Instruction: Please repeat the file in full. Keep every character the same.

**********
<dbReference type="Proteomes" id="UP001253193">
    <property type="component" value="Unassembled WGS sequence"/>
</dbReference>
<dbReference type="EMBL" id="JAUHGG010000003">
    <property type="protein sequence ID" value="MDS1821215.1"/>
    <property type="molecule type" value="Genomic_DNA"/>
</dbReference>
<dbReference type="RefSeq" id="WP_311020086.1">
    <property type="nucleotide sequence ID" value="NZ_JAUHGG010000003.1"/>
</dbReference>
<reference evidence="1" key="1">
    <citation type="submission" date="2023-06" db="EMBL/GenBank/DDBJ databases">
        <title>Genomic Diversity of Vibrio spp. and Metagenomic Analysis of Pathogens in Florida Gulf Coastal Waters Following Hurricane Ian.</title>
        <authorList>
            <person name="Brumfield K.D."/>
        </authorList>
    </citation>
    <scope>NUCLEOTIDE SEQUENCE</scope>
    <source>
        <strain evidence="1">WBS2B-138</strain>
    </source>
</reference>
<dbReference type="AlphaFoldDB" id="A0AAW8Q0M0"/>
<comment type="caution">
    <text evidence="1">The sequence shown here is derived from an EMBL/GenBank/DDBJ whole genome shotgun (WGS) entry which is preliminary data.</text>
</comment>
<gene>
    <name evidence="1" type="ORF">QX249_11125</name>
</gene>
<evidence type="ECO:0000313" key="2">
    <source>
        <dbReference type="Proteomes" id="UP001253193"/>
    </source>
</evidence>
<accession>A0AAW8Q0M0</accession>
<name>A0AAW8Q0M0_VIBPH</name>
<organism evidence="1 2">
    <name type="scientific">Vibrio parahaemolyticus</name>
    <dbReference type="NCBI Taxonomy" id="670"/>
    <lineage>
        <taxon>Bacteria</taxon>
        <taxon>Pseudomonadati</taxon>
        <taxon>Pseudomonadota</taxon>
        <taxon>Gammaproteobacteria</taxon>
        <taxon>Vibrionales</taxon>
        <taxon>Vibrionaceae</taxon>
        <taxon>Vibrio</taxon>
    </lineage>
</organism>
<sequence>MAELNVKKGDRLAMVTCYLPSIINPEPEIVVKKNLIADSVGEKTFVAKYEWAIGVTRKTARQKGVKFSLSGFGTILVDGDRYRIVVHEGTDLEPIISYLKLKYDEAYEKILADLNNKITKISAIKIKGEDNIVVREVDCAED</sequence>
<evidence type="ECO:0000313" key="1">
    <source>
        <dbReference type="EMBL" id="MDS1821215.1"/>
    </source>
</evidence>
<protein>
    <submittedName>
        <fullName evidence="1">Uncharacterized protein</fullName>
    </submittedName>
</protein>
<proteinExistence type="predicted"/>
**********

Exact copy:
<dbReference type="Proteomes" id="UP001253193">
    <property type="component" value="Unassembled WGS sequence"/>
</dbReference>
<dbReference type="EMBL" id="JAUHGG010000003">
    <property type="protein sequence ID" value="MDS1821215.1"/>
    <property type="molecule type" value="Genomic_DNA"/>
</dbReference>
<dbReference type="RefSeq" id="WP_311020086.1">
    <property type="nucleotide sequence ID" value="NZ_JAUHGG010000003.1"/>
</dbReference>
<reference evidence="1" key="1">
    <citation type="submission" date="2023-06" db="EMBL/GenBank/DDBJ databases">
        <title>Genomic Diversity of Vibrio spp. and Metagenomic Analysis of Pathogens in Florida Gulf Coastal Waters Following Hurricane Ian.</title>
        <authorList>
            <person name="Brumfield K.D."/>
        </authorList>
    </citation>
    <scope>NUCLEOTIDE SEQUENCE</scope>
    <source>
        <strain evidence="1">WBS2B-138</strain>
    </source>
</reference>
<dbReference type="AlphaFoldDB" id="A0AAW8Q0M0"/>
<comment type="caution">
    <text evidence="1">The sequence shown here is derived from an EMBL/GenBank/DDBJ whole genome shotgun (WGS) entry which is preliminary data.</text>
</comment>
<gene>
    <name evidence="1" type="ORF">QX249_11125</name>
</gene>
<evidence type="ECO:0000313" key="2">
    <source>
        <dbReference type="Proteomes" id="UP001253193"/>
    </source>
</evidence>
<accession>A0AAW8Q0M0</accession>
<name>A0AAW8Q0M0_VIBPH</name>
<organism evidence="1 2">
    <name type="scientific">Vibrio parahaemolyticus</name>
    <dbReference type="NCBI Taxonomy" id="670"/>
    <lineage>
        <taxon>Bacteria</taxon>
        <taxon>Pseudomonadati</taxon>
        <taxon>Pseudomonadota</taxon>
        <taxon>Gammaproteobacteria</taxon>
        <taxon>Vibrionales</taxon>
        <taxon>Vibrionaceae</taxon>
        <taxon>Vibrio</taxon>
    </lineage>
</organism>
<sequence>MAELNVKKGDRLAMVTCYLPSIINPEPEIVVKKNLIADSVGEKTFVAKYEWAIGVTRKTARQKGVKFSLSGFGTILVDGDRYRIVVHEGTDLEPIISYLKLKYDEAYEKILADLNNKITKISAIKIKGEDNIVVREVDCAED</sequence>
<evidence type="ECO:0000313" key="1">
    <source>
        <dbReference type="EMBL" id="MDS1821215.1"/>
    </source>
</evidence>
<protein>
    <submittedName>
        <fullName evidence="1">Uncharacterized protein</fullName>
    </submittedName>
</protein>
<proteinExistence type="predicted"/>